The third time's a charm for the Dexter Village Council, which voted on Monday to allow two-way traffic flow through part of its planned Central Street rehabilitation project.
The vote came after residents and business owners alike expressed frustration with a posted . The detour closed southbound traffic between Huron River Drive and Second Street, forcing southbound motorists to be detoured east along Joy Road, then south on Zeeb Road before following Dexter-Ann Arbor Road west into the village limits.
"This is going to cause nothing but a major fiasco for our residents that go to work in the morning and come home at night. We can't get into town if you maintain the one-way system," resident Neil Ehnis said. "You are shutting the village off to thousands of people."
Bob Schaeffer, who owns the , located at the intersection of Huron River Drive and Central Street, said he felt there was a lack of communication from the council prior to the start of the project, which began on Monday.
"The current plan cuts me off of 50 to 60 percent of my clientele," he said. "If we can't do this project properly to help the businesses on both sides of Central Street, the project should have been postponed," he said.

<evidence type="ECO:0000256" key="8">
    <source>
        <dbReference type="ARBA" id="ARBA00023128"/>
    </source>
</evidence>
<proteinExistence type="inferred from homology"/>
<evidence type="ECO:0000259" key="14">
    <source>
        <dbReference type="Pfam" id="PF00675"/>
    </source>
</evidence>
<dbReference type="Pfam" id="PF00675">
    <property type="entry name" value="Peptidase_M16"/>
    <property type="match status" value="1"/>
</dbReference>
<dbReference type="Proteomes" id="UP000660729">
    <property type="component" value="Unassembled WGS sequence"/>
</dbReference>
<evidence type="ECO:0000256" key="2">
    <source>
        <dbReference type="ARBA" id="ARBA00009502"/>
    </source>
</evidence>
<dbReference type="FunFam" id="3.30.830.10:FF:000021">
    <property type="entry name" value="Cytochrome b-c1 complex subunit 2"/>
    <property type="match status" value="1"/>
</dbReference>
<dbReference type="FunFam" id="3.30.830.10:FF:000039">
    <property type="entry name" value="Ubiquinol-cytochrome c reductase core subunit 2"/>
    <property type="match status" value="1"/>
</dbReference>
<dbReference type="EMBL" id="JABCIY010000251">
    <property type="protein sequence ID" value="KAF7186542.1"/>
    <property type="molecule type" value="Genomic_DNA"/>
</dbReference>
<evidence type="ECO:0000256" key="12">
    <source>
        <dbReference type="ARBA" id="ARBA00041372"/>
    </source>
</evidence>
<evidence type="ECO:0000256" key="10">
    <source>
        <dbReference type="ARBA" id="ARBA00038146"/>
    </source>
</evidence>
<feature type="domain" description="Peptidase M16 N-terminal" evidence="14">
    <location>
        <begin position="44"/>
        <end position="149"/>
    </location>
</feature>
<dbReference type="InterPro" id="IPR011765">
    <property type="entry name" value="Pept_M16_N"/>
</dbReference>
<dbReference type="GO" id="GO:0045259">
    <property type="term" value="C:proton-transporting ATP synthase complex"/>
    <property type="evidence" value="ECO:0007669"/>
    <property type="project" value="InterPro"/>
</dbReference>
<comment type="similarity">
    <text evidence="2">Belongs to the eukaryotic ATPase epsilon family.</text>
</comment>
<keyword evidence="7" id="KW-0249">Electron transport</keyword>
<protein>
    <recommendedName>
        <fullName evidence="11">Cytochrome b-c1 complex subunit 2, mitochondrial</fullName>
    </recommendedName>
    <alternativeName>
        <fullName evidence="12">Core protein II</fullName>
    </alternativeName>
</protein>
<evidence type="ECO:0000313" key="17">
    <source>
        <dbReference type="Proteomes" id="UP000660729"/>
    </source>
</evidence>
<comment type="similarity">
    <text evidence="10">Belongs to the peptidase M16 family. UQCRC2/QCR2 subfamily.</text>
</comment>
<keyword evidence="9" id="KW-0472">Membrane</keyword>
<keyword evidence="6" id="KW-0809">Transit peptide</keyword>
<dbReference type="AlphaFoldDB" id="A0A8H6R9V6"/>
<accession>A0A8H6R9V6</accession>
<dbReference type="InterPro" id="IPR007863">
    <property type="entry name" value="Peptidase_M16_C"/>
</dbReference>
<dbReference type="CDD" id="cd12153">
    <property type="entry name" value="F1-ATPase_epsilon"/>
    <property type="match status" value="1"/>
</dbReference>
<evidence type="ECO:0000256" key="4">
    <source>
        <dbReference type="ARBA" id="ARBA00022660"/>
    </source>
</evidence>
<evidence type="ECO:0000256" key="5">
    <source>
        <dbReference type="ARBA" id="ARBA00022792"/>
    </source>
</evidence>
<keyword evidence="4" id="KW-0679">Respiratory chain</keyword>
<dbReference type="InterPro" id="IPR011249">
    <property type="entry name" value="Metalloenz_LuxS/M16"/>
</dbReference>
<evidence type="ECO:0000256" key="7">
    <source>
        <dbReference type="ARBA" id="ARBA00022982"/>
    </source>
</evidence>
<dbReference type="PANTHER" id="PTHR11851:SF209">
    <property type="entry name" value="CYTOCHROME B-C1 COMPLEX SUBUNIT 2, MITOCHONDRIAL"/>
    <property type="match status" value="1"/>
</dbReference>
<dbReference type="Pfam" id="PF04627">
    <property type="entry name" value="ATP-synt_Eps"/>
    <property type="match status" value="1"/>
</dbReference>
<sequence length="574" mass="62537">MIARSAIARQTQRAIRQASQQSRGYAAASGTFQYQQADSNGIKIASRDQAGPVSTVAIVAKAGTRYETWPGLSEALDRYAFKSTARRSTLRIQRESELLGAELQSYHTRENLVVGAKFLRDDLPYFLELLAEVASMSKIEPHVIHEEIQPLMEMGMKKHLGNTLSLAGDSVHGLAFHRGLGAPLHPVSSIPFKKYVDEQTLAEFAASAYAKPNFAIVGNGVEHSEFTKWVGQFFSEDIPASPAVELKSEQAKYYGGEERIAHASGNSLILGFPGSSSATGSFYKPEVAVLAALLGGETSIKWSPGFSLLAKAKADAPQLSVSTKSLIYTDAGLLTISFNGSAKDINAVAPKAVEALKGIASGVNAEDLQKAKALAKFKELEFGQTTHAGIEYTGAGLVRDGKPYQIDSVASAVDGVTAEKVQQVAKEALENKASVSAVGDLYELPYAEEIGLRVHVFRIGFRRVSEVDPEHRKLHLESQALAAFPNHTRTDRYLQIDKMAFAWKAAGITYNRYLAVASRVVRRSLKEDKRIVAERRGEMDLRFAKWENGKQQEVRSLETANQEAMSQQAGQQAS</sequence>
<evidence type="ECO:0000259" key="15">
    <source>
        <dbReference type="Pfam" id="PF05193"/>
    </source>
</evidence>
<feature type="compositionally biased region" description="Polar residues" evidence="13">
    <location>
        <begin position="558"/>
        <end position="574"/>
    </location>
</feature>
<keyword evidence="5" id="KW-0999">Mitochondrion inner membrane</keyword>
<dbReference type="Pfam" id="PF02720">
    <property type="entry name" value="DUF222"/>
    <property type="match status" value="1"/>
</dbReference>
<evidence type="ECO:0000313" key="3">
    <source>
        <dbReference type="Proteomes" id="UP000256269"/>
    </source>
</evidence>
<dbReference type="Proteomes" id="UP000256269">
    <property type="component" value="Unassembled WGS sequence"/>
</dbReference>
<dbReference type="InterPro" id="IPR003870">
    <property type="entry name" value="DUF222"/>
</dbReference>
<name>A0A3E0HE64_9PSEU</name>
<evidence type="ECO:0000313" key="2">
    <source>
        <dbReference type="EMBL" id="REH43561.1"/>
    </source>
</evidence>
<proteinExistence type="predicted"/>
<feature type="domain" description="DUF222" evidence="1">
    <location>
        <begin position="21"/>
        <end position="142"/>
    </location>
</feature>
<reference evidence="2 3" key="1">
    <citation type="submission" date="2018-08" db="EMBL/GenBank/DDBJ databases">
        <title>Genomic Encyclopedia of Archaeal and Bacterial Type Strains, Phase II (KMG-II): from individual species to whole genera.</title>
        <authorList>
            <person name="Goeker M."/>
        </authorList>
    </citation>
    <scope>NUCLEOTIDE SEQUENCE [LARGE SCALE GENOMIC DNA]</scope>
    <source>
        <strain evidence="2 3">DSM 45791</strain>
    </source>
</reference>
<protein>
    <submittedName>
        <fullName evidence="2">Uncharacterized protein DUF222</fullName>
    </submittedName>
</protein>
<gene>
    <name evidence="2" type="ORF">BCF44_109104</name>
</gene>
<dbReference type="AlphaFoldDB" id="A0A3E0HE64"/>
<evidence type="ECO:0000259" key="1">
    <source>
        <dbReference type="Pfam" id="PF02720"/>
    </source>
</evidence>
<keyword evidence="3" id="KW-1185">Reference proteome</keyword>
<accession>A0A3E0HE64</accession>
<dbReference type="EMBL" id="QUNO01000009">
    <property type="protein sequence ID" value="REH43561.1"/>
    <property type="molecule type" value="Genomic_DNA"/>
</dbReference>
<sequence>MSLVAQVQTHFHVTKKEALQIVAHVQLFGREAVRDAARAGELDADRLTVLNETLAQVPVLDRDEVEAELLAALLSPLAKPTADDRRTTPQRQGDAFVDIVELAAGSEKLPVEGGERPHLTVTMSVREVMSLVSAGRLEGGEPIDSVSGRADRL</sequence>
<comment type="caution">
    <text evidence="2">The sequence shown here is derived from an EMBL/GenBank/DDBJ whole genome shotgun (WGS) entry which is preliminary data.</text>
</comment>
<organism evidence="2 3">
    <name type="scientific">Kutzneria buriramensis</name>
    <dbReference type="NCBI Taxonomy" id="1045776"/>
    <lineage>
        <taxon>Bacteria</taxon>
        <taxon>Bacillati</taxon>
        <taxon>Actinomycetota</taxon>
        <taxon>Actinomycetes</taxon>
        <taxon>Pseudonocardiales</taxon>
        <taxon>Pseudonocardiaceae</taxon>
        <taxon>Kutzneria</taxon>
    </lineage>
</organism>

John Cares, owner of the , agreed, telling the council he lost 50 percent of his business in one day.
"I can't survive for eight more weeks," he said.
Originally, , with a single lane and temporary traffic signals at Third and Central streets. Permit issues with the Michigan Department of Transportation and the Norfolk Southern Railroad Corporation prevented the installation and use of the signal, however, according to Courtney Nicholls, assistant village manager.
"How the red lights ever got installed without the railroad's permission I will never understand. If you are going to put up a red light that regulates traffic across a railroad that's a federal thoroughfare, you should have had their permission," Ehnis said. "This council should all be ashamed of bearing the expense of installing a light that can't be used."
In response to the complaints, Trustee Paul Cousins proposed the council reopen Central Street to two-way traffic with the use of construction crews directing vehicles through the construction site at an additional cost of $30,000. In addition, the council requested that road blocks be removed at night and on weekends to allow traffic to flow through the area.
The motion was approved 6-1, with Trustee Joe Semifero voting against it.
"I want to apologize to our neighbors on Central Street," trustee Ray Tell said. "I was in such a hurry to get this project started that it completely slipped my mind about our constituents concerns. I was so incensed with the lack of communication with the railroad that I failed to look further than my own time line."
The project is expected to be substantially completed before Labor Day weekend.
In other action:
- The council voted 7-0 to extend its existing moratorium on medical marijuana dispensaries through July 18, 2014.